Also known as St. John’s mint and Creeping Charlie, Browne’s savory (Clinopodium browneii) is a long-lived aquatic perennial wildflower with a sprawling growth habit. It is a highly aromatic plant, particularly when its leaves or stems are crushed. It can be used to make a tea or to add mint flavor to a salad or other dish.
“Flower Friday” is a weekly profile of a different Florida native wildflower.
Rain lily (Zephyranthes atamasca) is a short-lived perennial wildflower. Its showy, solitary flowers are white (although sometimes tinged with pink) and, as the name suggests, typically bloom after a rain shower. Flowering can occur in late winter through early summer, but their tendency to bloom around Easter has earned them another common name — Easter lily.
Frogfruit (Phyla nodiflora) is known by many names: turkey tangle fogfruit, capeweed, matchhead, creeping Charlie… Regardless of what you call it, frogfruit is both a versatile and vital wildflower. This evergreen perennial is low-growing and creeping, often forming dense mats of green foliage.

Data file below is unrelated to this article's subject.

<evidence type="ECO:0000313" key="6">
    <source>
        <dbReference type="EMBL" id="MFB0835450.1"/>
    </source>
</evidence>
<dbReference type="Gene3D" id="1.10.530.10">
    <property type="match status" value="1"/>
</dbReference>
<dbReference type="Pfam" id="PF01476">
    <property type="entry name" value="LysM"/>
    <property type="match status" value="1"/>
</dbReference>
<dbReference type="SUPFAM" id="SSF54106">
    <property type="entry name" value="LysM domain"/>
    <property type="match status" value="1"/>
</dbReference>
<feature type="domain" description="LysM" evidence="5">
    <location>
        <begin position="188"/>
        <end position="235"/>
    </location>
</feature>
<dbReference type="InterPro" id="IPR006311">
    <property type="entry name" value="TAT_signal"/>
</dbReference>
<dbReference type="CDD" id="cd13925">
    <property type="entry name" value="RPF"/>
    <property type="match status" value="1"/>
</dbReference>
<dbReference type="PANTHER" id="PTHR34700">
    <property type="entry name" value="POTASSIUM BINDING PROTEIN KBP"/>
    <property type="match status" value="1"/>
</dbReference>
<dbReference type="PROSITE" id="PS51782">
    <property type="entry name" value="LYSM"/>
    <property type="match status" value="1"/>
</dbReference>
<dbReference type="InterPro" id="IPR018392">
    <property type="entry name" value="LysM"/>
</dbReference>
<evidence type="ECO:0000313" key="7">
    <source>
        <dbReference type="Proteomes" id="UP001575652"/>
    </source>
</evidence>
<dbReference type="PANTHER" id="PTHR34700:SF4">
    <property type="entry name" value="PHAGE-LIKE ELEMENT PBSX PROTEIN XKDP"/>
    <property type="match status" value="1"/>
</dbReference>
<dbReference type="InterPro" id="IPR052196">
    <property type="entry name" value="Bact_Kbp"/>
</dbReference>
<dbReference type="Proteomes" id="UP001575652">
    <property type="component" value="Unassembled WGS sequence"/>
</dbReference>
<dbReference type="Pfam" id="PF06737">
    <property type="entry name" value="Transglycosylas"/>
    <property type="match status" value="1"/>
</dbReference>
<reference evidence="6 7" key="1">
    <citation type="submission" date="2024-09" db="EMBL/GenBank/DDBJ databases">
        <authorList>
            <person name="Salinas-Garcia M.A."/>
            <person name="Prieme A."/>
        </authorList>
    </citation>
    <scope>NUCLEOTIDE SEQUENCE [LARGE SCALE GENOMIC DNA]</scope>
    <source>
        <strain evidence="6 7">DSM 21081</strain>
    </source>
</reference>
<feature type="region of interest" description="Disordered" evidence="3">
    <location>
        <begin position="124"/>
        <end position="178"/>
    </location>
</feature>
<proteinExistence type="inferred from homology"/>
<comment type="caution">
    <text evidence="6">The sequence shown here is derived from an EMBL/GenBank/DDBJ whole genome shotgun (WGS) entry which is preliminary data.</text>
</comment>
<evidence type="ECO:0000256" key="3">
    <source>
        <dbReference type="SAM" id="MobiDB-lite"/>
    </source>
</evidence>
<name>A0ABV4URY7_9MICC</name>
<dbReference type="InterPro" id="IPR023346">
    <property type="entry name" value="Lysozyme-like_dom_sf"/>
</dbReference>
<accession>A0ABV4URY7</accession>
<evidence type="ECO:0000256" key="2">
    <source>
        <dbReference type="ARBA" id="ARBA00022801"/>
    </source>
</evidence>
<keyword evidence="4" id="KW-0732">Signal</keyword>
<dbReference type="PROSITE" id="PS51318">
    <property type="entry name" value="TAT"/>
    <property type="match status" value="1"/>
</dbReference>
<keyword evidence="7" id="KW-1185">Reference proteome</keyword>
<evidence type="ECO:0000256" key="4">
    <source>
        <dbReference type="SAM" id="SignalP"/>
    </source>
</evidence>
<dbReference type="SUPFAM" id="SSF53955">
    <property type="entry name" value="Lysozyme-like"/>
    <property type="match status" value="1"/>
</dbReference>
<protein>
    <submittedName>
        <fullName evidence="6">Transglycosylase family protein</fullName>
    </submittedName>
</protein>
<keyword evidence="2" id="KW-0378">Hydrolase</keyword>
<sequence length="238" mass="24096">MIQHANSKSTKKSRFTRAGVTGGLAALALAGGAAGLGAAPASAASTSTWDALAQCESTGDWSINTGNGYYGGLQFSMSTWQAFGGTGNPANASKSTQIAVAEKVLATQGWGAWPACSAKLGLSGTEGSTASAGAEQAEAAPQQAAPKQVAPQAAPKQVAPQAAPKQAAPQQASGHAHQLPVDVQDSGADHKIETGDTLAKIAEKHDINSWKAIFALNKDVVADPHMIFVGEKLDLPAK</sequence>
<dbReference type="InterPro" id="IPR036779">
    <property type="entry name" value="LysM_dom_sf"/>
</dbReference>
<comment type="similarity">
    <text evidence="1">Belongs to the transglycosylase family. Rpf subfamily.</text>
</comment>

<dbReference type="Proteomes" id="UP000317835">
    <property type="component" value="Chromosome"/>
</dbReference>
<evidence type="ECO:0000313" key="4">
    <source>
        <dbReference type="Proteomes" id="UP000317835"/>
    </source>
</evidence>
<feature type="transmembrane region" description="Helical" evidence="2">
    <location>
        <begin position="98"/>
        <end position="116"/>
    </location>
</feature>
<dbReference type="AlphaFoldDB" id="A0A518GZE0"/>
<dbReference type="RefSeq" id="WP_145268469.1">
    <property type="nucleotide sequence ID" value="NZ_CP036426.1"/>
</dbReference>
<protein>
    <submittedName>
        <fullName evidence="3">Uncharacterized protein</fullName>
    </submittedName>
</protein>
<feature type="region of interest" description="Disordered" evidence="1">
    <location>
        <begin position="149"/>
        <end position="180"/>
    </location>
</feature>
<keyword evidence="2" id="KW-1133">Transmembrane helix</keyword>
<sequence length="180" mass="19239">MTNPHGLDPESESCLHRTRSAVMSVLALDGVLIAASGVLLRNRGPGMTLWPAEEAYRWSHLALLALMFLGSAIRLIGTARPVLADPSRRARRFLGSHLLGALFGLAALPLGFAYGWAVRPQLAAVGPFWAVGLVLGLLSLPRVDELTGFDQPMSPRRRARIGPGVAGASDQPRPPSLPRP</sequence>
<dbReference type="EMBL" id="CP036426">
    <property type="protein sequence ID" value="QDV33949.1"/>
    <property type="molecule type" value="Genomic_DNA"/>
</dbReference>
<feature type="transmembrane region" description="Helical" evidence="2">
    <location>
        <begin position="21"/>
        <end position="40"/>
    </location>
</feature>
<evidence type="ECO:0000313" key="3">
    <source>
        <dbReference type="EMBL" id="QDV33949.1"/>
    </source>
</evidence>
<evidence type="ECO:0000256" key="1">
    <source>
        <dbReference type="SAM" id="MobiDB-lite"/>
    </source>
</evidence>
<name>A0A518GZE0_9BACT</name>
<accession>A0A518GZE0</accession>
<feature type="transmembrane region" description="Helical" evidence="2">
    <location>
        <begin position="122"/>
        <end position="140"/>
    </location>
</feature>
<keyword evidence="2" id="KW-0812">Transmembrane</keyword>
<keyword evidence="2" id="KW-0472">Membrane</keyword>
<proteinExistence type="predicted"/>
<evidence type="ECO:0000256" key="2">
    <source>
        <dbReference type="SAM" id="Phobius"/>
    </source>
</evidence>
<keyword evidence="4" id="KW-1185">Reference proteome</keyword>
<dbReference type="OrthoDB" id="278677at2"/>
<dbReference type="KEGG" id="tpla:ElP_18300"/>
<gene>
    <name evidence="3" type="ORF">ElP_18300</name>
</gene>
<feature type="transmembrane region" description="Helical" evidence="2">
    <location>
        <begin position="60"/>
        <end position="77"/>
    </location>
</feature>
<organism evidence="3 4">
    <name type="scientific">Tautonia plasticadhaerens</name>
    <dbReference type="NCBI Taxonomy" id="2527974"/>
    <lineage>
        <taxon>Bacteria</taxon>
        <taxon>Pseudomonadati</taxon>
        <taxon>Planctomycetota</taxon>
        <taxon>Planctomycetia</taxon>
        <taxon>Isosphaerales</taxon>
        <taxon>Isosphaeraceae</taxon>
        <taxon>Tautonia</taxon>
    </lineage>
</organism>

Also known as Woodland phlox, Wild blue phlox (Phlox divaricata) is a delicate perennial wildflower. Its beautiful blooms appear from spring into early summer in slope forests, bluffs and calcareous hammocks. It is limited to four Panhandle counties in Florida, but is widespread throughout the United States. Many pollinators are attracted to the blooms, especially butterflies. Its roots are eaten by rabbits and other small mammals.
Lewton’s milkwort (Polygala lewtonii) is a state-endangered wildflower endemic to only six counties in Central Florida. It occurs in scrub, sandhill and pine barren habitats where maintenance includes a regular fire regime. It blooms in late winter and spring, attracting a variety of pollinators, especially leafcutter bees, hover flies and bee flies.